As it’s the kind of thing most motorists will never have to deal with directly, it’s far from common knowledge.
In any instance where a vehicle is damaged in an accident to such a point that the repair costs would exceed the value of the vehicle, the car will be ‘written off’. This means that it is no longer safe to drive in its current condition and would cost more to repair than it would to replace the vehicle outright.
Nevertheless, cars that are written off may fall within one of four primary damage classifications – Category A, Category B, Category N and Category S. Detailed below, you’ll find a little more information on what each of these damage classifications means:
Category A Cars
A damaged vehicle falls within Category A if the damage is so severe and extensive that it is impossible to salvage any part of the vehicle. In which case, the car and all its components will be scrapped and recycled, at which point the owner (in accordance with their insurance) will receive a payment equivalent to the value of the vehicle before the accident.
Category B Cars
Write-offs within Category B apply to cars that are extensively damaged to such an extent that the car cannot be used again, therefore needs to be scrapped. It’s the same case of the owner receiving a payment equivalent to the pre-accident value of the car, though in this instance it may be possible to reclaim various components that are still in a useable condition. These components can be used elsewhere or sold on, prior to the vehicle being scrapped.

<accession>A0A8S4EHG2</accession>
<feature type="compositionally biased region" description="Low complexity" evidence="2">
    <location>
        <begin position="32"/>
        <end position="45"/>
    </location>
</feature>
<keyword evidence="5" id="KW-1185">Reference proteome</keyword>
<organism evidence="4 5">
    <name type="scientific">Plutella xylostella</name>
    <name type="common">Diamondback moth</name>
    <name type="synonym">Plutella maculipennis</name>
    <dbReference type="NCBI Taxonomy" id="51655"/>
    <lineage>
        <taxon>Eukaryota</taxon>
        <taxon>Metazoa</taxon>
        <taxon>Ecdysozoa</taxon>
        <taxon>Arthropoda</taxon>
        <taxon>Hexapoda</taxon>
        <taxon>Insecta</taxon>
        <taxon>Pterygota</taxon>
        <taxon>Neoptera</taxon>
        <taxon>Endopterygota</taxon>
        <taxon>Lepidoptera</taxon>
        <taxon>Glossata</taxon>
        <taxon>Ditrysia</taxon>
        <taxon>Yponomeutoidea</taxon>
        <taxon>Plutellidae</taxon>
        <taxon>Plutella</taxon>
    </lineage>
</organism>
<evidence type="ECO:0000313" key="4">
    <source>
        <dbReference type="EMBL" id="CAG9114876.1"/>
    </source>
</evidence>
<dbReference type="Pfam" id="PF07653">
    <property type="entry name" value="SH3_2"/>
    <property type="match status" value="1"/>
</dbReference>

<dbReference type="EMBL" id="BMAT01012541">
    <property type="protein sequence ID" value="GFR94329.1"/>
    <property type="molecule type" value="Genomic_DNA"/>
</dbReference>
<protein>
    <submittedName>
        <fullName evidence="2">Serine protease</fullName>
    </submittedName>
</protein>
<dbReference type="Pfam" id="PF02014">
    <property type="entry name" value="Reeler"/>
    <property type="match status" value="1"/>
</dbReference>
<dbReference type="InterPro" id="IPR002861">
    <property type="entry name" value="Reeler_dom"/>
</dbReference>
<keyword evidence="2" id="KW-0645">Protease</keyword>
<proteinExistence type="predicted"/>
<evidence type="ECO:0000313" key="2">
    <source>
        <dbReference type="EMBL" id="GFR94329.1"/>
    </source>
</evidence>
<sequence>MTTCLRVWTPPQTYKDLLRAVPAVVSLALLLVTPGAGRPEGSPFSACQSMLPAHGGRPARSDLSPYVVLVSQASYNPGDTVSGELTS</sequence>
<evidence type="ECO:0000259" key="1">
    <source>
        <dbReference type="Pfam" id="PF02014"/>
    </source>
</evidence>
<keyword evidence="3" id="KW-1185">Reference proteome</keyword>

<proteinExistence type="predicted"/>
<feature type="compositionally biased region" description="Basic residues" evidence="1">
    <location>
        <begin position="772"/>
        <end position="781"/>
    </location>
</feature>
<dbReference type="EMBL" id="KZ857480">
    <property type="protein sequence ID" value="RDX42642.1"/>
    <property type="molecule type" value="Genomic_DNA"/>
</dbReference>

Category S Cars
Damaged vehicles that fall within this category have major structural issues and are therefore considered unsafe to drive and uneconomical to repair. However, it is technically possible to repair the vehicle and put it back into use. Despite the fact that the car has technically been written off, the owner may still have the opportunity to have it repaired or buy it back once the necessary repairs have been carried out.
Category N Cars
With Category N, there is no specific structural damage to the vehicle, but there are nonetheless issues or complications that render repairs uneconomical. This will usually be established on the basis of total repair costs exceeding 50% of the value of the vehicle, incorporating cosmetic damage, issues with braking/steering systems and so on. The insurance company pays the owner the vehicle’s value prior to the accident, after which the owner has the opportunity to organise the necessary repairs and get their vehicle back on the road, should they wish to do so.
Ask Your Insurer
It’s important to note that most insurers have their own unique approach to dealing with write-offs. As a result, it’s important to contact your insurer directly to know where you stand.